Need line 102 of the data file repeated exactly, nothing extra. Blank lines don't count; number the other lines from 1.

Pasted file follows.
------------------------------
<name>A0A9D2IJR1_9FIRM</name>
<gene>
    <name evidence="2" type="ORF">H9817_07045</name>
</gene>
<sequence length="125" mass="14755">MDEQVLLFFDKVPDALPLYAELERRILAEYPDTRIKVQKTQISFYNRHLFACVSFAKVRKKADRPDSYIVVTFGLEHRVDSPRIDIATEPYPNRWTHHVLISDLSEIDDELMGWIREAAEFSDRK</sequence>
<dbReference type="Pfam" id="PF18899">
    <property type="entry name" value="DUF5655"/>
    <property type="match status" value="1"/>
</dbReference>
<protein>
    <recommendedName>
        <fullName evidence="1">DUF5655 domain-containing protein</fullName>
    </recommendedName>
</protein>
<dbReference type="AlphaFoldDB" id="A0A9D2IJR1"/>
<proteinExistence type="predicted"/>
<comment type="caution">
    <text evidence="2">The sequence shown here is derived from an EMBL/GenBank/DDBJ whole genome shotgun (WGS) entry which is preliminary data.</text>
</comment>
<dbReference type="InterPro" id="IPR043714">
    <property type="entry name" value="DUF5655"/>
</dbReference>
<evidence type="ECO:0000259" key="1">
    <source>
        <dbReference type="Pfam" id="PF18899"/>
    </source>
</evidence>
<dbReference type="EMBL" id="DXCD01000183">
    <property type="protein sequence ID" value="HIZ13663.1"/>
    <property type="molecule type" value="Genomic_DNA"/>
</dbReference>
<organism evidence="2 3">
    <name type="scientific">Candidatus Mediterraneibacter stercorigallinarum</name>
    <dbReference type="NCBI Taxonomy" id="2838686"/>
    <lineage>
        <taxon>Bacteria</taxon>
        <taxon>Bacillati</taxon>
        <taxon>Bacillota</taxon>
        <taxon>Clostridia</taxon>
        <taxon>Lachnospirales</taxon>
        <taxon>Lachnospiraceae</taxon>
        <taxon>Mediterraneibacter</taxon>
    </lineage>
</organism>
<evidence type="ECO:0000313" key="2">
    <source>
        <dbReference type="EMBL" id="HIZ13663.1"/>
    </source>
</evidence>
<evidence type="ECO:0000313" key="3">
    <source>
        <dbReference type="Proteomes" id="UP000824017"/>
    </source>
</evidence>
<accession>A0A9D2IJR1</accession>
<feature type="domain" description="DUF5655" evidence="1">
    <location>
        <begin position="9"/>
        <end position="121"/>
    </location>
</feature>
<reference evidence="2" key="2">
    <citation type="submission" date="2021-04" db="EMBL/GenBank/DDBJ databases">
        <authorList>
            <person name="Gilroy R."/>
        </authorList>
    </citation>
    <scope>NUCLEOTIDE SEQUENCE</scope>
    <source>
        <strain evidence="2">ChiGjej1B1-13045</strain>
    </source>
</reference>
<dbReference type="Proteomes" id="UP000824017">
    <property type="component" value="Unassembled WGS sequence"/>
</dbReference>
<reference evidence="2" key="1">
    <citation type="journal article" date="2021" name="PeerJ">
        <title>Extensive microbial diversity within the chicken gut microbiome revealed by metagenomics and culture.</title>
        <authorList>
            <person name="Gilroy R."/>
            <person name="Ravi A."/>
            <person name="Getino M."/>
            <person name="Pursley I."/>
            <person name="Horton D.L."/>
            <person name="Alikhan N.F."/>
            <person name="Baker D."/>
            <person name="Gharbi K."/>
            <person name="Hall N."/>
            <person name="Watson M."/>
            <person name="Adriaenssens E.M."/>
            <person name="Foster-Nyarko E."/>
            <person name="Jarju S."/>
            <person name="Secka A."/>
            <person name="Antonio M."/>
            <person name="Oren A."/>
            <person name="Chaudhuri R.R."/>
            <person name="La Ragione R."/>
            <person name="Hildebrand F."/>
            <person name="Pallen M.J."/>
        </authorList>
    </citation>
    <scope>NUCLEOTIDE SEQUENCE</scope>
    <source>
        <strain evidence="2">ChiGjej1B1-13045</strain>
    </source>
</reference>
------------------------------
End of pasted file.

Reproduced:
    <scope>NUCLEOTIDE SEQUENCE</scope>